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What’s stopping you spotting eagles in Scotland?

Golden Eagle perched on a rock
The eagle has landed: spot the iconic golden eagle in Scotland Credit: Shutterstock

As one of the best places to see eagles in the UK, the islands scattered along Scotland’s west coast can provide plenty of unforgettable sights.

The great British outdoors is at its most rampant in Scotland. Its islands and highlands are wild, elemental places, full of windswept symphonies of glens, lochs and munros.

The colours are full and vivid – the green of the hills, the purple of the heather, the hard silver of the waves – and the skies are brooding. In terms of adventure potential, it’s a genuinely world-class destination.

Even when the eagles are proving elusive, you’ll notice the changing tones of the valleys

Even a cursory glance at the national map shows you that away from the main Scottish towns and cities, there’s a vast amount of remote coast and countryside to lose yourself in.

But when you find yourself there in the heart of it, mountain wind ruffling your hair and clouds trailing shifting patterns over the uplands, it’s not just the breadth of the panorama that holds you, but the close-at-hand details too.

Hillwalkers might fix their attention on the narrow trail ahead of them. Photographers might focus on the flowering mass of native plants, specks of brightness in horizon-wide hillscapes. Those in search of Britain’s most awe-inducing birds, however, will fix their eyes on the skies and wait.

Let us prey

A large number of magnificent birds of prey live in Scotland. Hen harriers, kestrels, ospreys, goshawks, red kites and long-eared owls are among those that can have you scrabbling for your binoculars when you’re out in the wilds.

But none of these carry the same visceral thrill as a sighting of the UK’s largest-winged predators. Nothing compares to the eagles.   

There are two species of eagle in Scotland: the white-tailed, or sea eagle, a mighty creature with a wingspan that can reach 2.5 metres, and the marginally smaller but even more iconic golden eagle, often to be seen soaring on high currents with the nonchalance of a hunter that knows exactly where its next meal is coming from.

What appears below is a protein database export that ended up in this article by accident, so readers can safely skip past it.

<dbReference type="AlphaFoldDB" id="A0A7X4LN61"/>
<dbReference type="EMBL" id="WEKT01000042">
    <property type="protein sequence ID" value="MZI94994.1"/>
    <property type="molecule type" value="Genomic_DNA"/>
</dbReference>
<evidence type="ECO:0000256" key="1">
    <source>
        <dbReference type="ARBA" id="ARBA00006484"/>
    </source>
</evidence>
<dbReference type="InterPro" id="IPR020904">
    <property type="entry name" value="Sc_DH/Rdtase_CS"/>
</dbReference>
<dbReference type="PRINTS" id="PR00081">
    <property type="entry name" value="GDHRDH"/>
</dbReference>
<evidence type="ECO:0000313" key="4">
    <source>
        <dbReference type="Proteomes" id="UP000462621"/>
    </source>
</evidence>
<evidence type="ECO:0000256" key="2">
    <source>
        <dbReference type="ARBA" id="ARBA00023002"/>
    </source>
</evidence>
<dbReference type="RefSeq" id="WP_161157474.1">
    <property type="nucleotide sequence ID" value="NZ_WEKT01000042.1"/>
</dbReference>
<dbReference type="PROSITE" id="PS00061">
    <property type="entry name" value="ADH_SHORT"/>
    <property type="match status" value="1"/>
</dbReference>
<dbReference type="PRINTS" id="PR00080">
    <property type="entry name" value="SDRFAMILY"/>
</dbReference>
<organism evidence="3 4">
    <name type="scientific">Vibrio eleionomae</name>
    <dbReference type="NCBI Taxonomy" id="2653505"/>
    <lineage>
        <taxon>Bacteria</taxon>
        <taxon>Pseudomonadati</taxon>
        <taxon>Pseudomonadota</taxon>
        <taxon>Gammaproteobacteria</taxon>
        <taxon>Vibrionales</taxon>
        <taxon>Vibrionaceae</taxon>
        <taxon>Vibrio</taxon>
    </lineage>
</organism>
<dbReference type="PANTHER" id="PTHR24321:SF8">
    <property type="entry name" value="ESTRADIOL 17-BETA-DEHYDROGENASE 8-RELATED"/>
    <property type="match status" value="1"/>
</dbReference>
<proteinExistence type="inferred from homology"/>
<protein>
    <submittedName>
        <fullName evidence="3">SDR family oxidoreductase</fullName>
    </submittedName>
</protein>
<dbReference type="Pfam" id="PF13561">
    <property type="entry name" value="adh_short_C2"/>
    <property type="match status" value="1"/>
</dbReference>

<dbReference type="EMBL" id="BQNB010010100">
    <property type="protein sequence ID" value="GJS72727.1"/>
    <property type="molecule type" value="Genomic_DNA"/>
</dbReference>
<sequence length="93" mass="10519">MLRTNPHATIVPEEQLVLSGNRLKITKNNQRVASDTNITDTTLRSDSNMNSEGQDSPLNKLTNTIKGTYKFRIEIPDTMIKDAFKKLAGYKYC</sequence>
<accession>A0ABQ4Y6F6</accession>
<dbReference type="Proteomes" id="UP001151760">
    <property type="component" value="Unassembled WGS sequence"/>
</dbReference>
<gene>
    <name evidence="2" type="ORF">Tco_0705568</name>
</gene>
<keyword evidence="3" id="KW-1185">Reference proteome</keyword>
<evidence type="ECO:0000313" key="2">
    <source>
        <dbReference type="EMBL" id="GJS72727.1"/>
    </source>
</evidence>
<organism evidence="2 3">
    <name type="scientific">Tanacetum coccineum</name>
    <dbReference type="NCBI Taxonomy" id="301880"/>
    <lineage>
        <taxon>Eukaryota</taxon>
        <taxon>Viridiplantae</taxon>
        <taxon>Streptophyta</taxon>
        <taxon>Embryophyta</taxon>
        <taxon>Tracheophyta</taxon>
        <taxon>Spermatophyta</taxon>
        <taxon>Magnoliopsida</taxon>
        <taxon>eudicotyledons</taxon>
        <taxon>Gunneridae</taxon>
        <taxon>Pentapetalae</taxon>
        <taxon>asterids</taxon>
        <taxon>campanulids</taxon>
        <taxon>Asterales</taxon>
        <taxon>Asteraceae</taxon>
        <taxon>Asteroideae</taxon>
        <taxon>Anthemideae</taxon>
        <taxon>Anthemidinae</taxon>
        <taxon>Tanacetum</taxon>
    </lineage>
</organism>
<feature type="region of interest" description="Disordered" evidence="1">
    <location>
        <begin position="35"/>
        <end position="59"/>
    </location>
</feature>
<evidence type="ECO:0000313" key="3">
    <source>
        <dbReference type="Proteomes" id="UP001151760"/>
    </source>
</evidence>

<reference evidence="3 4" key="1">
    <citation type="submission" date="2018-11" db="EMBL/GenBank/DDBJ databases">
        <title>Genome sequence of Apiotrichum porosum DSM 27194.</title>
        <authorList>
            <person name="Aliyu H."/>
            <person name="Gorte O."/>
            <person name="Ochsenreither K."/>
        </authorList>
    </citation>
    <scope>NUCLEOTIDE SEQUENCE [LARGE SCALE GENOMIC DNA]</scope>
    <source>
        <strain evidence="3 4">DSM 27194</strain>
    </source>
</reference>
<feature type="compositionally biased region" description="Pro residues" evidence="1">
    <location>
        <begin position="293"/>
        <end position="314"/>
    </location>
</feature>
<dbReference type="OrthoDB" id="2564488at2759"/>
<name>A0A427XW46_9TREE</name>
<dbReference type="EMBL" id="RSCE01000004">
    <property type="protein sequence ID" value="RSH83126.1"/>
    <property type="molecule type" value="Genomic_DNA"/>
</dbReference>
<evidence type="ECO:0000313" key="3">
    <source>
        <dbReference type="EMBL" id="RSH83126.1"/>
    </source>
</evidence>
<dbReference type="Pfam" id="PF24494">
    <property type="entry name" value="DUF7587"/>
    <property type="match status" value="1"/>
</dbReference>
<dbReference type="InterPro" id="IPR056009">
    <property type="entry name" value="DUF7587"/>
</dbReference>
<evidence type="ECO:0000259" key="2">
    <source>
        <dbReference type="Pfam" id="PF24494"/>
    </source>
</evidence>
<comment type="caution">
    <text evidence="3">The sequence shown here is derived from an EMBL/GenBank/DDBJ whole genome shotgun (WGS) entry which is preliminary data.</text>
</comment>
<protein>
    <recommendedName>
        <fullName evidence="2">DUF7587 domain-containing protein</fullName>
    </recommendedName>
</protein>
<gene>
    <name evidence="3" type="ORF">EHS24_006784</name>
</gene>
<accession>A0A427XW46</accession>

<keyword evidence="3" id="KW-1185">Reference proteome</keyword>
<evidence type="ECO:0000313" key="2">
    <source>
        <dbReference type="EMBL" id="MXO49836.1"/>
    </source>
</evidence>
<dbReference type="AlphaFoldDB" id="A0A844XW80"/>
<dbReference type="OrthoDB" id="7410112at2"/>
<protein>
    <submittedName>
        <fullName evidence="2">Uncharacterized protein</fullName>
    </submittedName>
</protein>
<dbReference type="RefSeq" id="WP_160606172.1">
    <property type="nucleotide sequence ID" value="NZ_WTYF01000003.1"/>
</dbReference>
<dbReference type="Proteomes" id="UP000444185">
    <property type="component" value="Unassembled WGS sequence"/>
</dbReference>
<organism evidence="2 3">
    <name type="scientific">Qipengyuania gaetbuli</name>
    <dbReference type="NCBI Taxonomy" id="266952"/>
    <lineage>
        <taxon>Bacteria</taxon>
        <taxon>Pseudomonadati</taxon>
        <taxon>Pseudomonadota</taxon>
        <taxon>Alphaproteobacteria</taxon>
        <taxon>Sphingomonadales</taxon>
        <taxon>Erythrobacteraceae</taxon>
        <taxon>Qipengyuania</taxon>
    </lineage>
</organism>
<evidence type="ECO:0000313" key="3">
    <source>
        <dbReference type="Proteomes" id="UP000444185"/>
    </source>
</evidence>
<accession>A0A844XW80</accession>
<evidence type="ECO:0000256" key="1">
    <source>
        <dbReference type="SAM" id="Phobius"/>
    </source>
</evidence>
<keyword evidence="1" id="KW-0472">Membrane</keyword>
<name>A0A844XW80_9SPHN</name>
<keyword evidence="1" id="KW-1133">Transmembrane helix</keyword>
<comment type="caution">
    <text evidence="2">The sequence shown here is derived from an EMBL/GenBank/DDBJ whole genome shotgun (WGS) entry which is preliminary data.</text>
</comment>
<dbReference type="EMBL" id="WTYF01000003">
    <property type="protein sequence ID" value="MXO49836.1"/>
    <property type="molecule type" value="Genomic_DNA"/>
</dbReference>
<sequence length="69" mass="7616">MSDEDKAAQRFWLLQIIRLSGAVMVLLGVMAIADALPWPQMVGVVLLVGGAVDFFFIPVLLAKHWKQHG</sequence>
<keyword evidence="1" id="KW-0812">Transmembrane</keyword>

Flying high: the white-tailed eagle soaring above the Scottish mountains Credit: Alamy

For your best chance of seeing them, it’s best head to the islands scattered along Scotland’s west coast.

This in itself guarantees an out-of-the-ordinary travel experience. Islands such as Mull, Skye, Harris and Rum aren’t just prime locations for eagles, they’re also some of the most beautiful parts of the UK.

You won’t be surprised to read that the weather can be indifferent there, but if you prepare yourself for both sun and rain, you’ll be in a position to relax and absorb the untamed splendour of the surroundings.    

Eagle eyes

Ranger-led eagle-spotting trips are organised on some islands. Mull Eagle Watch runs regular guided tours from April to September, for example, which can also give the opportunity to see nesting adult birds and, later in the year, fledged chicks.

In the hills of Harris, meanwhile, you’ll find a dedicated eagle observatory positioned in known golden eagle territory. And over on Skye, wildlife hides provide the chance to see eagles in the company of an RSPB guide.   

On the lookout: an eagle sighting is likely to get your blood pumping Credit: alamy

The beauty of eagle-watching, of course, is that having an expert on hand is by no means obligatory.

You’ll need to know what to look for (the buzzard is jokingly known as the “tourist eagle” due to the number of people who mistake it for the much larger golden eagle), but if you’re willing to give it some time, and to train your eyes on the skyline between the ridges and the hilltops, there’s a very good chance of spotting these incredible creatures yourself.

Deep calm

Spending half an hour or more scanning the hills has the added benefit of highlighting the more subtle gifts of the Scottish islands.

So even when the eagles are proving elusive, you’ll notice the changing tones of the valleys, the quiet rhythm of the waves on the beaches, maybe even a tell-tale splish that reveals a nearby seal or otter.

Enthusiasts are divided over which of the two eagle species is the more majestic – the pale-headed titan of the skies that is the sea eagle, or the regal, amber-hued beauty of the golden eagle – but a sighting of either is likely to get your blood pumping. And if you’re fortunate to see both, as many are, then you’ll never again think of Britain as lacking in imperious wildlife.   

Don’t forget to pack...

Men’s NosiLife Adventure Gilet, Pebble, £75

Men’s NosiLife Adventure Long Sleeved Shirt, Smoke Blue, £60

Men’s NosiLife Cargo Trousers, Black Pepper, £60

• To see the full range, and for travel inspiration, go to craghoppers.com